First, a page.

Two feast days this month make St. Joseph County a divine choice to feature.
The first is March 17 — St. Patrick’s Day.
The county on the Michigan border, of course, is home to the renowned University of Notre Dame, whose athletic teams are known as “The Fighting Irish.” The pugilistic leprechaun with raised dukes as well as shamrocks abound around the school’s famed dome of gold.
Two days later, March 19, is celebrated as the principal feast day of St. Joseph, the earthly father of Jesus Christ. The St. Joseph River flows through the county (before making its famous “south bend” back to the north) and the county.
The St. Joseph River was the area’s life blood long before Indiana statehood and the arrival of Europeans on the continent. The river was used as a major trade and migration route for the indigenous tribes that lived in the area for thousands of years. Then, it was used by French fur traders and explorers in the late 1600s.
The river, which flows into Lake Michigan north of the Indiana state line, was called “Sakiwäsipi” (outlet river) by the Native Americans in the area. Its meaning is also translated as “Coming-out River” — and is where the Miami tribe says it emerged as a distinct people.
While the father of Christ is prominent for the county and river, the famed university was named for the Blessed Virgin Mary, the mother of Jesus. In 1842, Father Edward Sorin, a French priest, founded the University of Notre Dame, located north of South Bend. Notre Dame became an intrinsic part of the area and continues to have a great effect on South Bend’s culture and economy. Saint Mary’s College and Holy Cross College are also located in the unincorporated area of Notre Dame.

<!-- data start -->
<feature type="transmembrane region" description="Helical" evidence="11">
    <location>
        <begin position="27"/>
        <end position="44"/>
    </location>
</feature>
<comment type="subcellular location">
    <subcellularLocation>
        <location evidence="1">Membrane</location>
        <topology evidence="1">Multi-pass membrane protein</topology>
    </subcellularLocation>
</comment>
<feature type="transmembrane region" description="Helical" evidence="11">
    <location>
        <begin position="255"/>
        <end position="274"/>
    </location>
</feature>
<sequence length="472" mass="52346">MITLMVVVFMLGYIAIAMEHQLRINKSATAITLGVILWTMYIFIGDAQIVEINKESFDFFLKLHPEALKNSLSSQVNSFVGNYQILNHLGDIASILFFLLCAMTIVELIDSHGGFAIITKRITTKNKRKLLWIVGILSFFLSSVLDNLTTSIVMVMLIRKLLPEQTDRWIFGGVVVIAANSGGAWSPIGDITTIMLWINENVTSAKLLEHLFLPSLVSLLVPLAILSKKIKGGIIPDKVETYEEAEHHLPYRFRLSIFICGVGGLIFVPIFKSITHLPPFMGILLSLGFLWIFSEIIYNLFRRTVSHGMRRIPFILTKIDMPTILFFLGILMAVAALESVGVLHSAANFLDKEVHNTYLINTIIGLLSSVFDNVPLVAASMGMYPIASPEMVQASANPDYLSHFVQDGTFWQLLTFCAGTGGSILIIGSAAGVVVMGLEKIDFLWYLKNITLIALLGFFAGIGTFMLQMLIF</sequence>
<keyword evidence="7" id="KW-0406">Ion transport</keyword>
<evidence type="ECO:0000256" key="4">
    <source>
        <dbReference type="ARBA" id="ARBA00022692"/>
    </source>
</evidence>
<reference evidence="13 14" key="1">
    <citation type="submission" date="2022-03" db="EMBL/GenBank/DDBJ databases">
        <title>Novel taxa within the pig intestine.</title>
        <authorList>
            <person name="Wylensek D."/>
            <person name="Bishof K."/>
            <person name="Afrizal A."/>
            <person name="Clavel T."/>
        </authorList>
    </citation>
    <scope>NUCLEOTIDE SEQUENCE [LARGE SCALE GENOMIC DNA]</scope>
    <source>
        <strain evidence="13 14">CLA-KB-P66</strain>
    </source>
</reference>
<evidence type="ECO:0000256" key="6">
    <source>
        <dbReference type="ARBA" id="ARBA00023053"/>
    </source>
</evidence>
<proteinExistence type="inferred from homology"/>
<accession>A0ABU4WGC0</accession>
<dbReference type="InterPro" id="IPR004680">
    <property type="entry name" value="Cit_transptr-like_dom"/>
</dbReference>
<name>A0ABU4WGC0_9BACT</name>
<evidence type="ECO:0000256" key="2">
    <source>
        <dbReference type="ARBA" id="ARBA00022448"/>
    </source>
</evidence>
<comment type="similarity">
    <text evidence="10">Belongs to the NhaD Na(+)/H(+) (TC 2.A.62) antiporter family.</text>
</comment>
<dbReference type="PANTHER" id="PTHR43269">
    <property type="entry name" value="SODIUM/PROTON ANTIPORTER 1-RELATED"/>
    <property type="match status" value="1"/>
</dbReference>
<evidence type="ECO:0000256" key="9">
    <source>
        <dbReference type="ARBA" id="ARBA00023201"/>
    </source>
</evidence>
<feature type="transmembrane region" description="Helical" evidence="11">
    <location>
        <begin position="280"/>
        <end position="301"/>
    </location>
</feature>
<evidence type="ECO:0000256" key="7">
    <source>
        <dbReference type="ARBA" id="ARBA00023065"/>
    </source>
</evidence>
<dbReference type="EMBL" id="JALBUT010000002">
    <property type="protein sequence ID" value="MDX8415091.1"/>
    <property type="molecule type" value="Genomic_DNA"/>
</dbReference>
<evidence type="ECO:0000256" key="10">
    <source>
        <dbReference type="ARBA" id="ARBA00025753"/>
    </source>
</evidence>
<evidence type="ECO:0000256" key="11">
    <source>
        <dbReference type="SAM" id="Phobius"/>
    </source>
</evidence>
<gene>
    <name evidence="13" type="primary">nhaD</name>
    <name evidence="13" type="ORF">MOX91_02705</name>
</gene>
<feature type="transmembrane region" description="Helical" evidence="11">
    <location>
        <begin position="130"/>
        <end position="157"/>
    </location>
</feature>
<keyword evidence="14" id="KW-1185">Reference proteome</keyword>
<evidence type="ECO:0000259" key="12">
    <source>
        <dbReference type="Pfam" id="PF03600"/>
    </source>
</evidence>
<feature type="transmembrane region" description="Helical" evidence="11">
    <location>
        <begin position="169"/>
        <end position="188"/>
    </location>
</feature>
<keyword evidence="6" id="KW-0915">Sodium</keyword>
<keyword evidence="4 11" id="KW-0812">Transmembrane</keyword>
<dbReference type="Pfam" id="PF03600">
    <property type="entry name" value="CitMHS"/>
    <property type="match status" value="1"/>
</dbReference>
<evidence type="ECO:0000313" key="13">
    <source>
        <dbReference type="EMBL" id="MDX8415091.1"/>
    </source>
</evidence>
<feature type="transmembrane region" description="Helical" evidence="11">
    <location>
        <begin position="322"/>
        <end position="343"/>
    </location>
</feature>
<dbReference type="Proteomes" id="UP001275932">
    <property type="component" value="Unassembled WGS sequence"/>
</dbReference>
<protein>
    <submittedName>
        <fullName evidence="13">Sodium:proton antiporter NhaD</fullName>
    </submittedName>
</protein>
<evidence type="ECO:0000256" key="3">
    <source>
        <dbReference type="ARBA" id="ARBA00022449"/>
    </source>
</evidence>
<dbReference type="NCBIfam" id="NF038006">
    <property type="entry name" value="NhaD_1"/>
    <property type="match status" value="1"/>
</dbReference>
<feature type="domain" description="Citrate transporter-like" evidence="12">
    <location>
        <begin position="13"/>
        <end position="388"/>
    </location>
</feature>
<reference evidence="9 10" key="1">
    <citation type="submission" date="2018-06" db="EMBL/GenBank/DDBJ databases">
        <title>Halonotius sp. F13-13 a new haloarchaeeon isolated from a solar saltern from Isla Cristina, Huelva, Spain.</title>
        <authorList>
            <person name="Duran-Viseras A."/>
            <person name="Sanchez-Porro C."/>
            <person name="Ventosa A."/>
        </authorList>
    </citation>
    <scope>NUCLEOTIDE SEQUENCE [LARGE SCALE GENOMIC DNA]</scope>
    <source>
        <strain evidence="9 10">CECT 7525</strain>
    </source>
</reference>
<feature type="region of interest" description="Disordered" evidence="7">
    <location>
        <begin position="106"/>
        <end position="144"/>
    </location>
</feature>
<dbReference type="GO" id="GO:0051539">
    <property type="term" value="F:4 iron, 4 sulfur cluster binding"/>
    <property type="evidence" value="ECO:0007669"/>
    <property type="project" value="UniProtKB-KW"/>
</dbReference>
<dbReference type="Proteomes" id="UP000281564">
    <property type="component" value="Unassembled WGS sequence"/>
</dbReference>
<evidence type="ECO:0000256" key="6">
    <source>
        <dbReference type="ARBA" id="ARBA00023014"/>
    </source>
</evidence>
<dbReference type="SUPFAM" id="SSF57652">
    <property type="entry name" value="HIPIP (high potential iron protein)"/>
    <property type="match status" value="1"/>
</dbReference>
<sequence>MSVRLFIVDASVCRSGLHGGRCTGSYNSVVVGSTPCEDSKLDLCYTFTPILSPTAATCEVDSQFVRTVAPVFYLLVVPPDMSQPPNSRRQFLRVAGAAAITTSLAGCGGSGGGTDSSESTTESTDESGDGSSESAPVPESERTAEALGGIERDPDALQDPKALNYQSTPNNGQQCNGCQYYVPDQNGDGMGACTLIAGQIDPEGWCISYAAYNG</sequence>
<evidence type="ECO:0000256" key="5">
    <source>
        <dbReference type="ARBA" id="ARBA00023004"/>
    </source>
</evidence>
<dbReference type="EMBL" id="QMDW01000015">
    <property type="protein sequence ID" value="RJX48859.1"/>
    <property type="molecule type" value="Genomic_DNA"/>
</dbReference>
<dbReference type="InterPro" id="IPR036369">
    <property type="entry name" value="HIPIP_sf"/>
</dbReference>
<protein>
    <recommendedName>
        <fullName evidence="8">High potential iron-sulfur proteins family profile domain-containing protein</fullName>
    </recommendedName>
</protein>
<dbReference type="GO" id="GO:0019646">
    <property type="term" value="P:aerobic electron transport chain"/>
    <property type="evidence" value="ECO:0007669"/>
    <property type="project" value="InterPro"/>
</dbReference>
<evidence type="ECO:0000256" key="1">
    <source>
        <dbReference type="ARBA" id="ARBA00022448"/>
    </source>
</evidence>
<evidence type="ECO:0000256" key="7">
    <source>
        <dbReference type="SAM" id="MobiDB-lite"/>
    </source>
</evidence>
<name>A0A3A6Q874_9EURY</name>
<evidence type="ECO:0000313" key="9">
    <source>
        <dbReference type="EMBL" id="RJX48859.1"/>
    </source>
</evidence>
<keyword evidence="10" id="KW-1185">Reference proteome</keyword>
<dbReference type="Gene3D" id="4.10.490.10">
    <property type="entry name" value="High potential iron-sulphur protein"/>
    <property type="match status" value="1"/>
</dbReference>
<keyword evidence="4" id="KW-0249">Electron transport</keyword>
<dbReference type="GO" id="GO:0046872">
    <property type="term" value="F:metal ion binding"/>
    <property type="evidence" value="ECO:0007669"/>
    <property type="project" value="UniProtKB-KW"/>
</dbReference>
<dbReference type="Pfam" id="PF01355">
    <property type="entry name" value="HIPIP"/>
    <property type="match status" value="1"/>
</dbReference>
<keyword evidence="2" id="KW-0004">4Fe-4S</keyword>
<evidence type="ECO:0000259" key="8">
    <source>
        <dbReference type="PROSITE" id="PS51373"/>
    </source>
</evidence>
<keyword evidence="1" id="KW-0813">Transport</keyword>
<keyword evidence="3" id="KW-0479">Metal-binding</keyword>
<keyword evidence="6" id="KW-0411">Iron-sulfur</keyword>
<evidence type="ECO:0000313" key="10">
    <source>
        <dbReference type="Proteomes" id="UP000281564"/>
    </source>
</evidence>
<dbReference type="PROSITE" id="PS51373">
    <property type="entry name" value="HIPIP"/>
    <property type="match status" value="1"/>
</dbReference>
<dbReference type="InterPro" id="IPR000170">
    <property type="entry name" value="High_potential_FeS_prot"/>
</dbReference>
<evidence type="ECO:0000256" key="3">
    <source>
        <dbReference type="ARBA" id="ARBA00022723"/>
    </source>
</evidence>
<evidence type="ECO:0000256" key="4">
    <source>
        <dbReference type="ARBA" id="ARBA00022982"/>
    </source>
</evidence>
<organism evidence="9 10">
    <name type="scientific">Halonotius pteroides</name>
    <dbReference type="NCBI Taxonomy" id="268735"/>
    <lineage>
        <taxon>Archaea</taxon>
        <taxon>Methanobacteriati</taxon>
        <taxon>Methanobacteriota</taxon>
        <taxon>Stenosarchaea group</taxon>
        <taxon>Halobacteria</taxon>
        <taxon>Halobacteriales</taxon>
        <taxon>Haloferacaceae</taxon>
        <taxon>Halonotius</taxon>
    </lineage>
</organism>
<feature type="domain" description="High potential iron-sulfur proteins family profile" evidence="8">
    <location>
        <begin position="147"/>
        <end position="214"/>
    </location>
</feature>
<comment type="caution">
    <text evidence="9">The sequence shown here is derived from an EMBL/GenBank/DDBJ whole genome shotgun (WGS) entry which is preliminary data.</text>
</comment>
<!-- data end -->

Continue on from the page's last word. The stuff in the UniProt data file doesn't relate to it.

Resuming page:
Notre Dame remains a private, non-profit, Catholic-based college with about 8,600 undergraduate students and is consistently recognized among the best universities in the nation.
Aided by the success of Notre Dame’s football team in the early 1900s, Notre Dame achieved international fame and is ingrained in college football folklore. Notre Dame officially adopted the nickname “Fighting Irish” for its athletic teams in 1927. Multiple stories exist for how it received the moniker, but it’s generally believed the press coined the nickname for the never-say-die fighting spirit of the Notre Dame athletic teams.
While Irish culture surrounds the campus, St. Joseph County is home to a large population of Polish Catholic descent. Dyngus Day, a Polish feast of fun and frivolity the day after Easter, is also celebrated by the South Bend/Mishawaka communities.
The St. Joseph River continued shaping South Bend’s economy through the mid-20th century. River access assisted heavy industrial development such as the Studebaker Corporation, the Oliver Chilled Plow Company, and other large corporations. Though the Studebaker auto plant closed in the late 1950s, a national museum in South Bend pays tribute to its workers and legacy.
South Bend is also home to The Potawatomi Zoo, which opened in 1902 and is the oldest zoo in the state. In southwestern St. Joseph County, Potato Creek State Park provides abundant outdoor activities and is noted for its bicycling trails.
Named For: St. Joseph River
Population: 270,434 (2017)
County Seat: South Bend
Noted For: University of Notre Dame, Studebaker National Museum, South Bend Chocolate Company, Potato Creek State Park